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Sam Woolf’s “Thor: . .” a Discombobulated Dissertation

In response to Sam Woolf’s 1478‑word review of Thor: The Dark World on We Got This Covered

By ,

Sam Woolf delivers an enjoyable product in “Thor: The Dark World Review.” Too bad it missed the editing process.

When the reader first peruses this piece, they will likely get their hopes up that it is to be an engaging, worthwhile site to behold—and they would not be incorrect. Woolf clearly has a gift for alliteration. Clever and poignant analogies seem like they could flow out of him indefinitely, and really enhance the quality of his descriptors. He makes it a point to set up the tone properly, embellishing just the right aspects without slanting the piece as a whole. The result is a wholly entertaining, unbiased assessment of the subject and its value to the audience.

Tragically, in waxing poetically as does, he embellishes far too much. Indeed, this is the most noticeable of the two main weaknesses of this piece (the other being organization). Although it is a mostly enjoyable experience with vibrant detail and interesting back-story, much of it could be cut without diminishing the overall effectiveness of the piece one iota. The sheer amount of text on display is sure to give the reader a migraine as painful as if a concrete hammer was slamming into their skull.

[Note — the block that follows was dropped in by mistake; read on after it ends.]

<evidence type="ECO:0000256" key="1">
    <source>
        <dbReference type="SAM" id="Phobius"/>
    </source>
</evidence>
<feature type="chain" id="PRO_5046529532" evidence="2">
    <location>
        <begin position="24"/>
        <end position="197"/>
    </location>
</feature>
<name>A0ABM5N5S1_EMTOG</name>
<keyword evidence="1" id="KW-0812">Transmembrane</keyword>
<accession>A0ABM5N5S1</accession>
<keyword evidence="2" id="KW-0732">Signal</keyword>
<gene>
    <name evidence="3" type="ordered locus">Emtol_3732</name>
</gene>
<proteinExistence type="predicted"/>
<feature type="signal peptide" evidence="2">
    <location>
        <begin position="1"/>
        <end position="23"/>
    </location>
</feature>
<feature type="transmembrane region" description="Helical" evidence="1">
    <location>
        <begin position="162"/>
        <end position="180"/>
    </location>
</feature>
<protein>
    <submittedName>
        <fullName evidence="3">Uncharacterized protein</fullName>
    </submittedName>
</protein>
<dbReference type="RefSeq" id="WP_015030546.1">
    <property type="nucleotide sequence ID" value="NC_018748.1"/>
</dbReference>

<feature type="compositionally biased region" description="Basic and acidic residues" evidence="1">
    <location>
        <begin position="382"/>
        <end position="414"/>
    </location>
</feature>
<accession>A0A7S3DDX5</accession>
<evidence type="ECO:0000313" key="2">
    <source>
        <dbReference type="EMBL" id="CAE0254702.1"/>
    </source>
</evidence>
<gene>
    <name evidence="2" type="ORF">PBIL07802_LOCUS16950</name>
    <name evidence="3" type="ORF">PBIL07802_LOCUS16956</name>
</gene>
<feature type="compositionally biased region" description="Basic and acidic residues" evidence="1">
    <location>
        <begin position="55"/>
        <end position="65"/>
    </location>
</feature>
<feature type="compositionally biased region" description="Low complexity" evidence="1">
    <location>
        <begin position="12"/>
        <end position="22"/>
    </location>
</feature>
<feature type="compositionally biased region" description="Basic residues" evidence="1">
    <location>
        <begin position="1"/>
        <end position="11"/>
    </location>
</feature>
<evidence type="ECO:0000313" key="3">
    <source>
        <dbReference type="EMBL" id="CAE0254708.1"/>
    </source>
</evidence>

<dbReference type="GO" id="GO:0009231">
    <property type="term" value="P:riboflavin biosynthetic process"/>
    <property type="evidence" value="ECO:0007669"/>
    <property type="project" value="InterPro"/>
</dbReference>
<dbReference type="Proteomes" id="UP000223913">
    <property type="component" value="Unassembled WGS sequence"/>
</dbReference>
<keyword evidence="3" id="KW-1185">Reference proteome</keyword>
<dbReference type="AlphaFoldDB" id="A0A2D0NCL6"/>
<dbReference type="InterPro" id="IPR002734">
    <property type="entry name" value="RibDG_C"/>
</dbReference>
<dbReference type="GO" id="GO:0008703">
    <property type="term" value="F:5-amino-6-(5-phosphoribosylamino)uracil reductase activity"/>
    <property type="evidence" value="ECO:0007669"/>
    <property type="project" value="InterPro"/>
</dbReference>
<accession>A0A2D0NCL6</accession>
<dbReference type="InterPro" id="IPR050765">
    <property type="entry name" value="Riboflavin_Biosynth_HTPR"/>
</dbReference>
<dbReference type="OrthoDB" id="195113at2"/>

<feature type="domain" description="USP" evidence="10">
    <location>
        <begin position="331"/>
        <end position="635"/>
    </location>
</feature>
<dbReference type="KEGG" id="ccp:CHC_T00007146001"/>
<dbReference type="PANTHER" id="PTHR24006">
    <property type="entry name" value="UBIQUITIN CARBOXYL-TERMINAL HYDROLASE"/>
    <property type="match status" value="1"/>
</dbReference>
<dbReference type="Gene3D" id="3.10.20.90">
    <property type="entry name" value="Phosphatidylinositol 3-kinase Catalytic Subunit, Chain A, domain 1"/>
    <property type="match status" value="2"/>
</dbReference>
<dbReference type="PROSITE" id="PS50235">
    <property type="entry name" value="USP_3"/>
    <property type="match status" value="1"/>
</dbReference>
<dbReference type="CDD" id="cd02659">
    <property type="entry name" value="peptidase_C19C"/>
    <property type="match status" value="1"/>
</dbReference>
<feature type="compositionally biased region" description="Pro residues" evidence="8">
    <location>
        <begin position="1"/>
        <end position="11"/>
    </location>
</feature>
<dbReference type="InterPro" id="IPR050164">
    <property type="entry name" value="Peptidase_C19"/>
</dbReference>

To complicate things further, the information overload is delivered slightly out of sequence. A good chunk of the early passages, if not all, should be placed after the synopsis of the premise, as it transitions into the conclusion much more cleanly.  As it stands, the reader needs to warp from the author’s head to the subject details back to the author’s head. Too much warping can cause confusion for the reader and make their migraine even more severe.

When Woolf is atop his game, not many can rival him. Alas, when he falters, he falters big. Such is the case here. It would be one thing to make trivial oversights here and there; even the best of his peers are afforded some leeway in that regard. Unfortunately, rudimentary “rookie” mistakes stand out like a sore thumb, especially for a person of his exceptional talent. They turn what may have been a great literary masterpiece into a glorious, spectacular train wreck.    

Quality of Writing Quality of Argument Spoiler Avoidance Presentation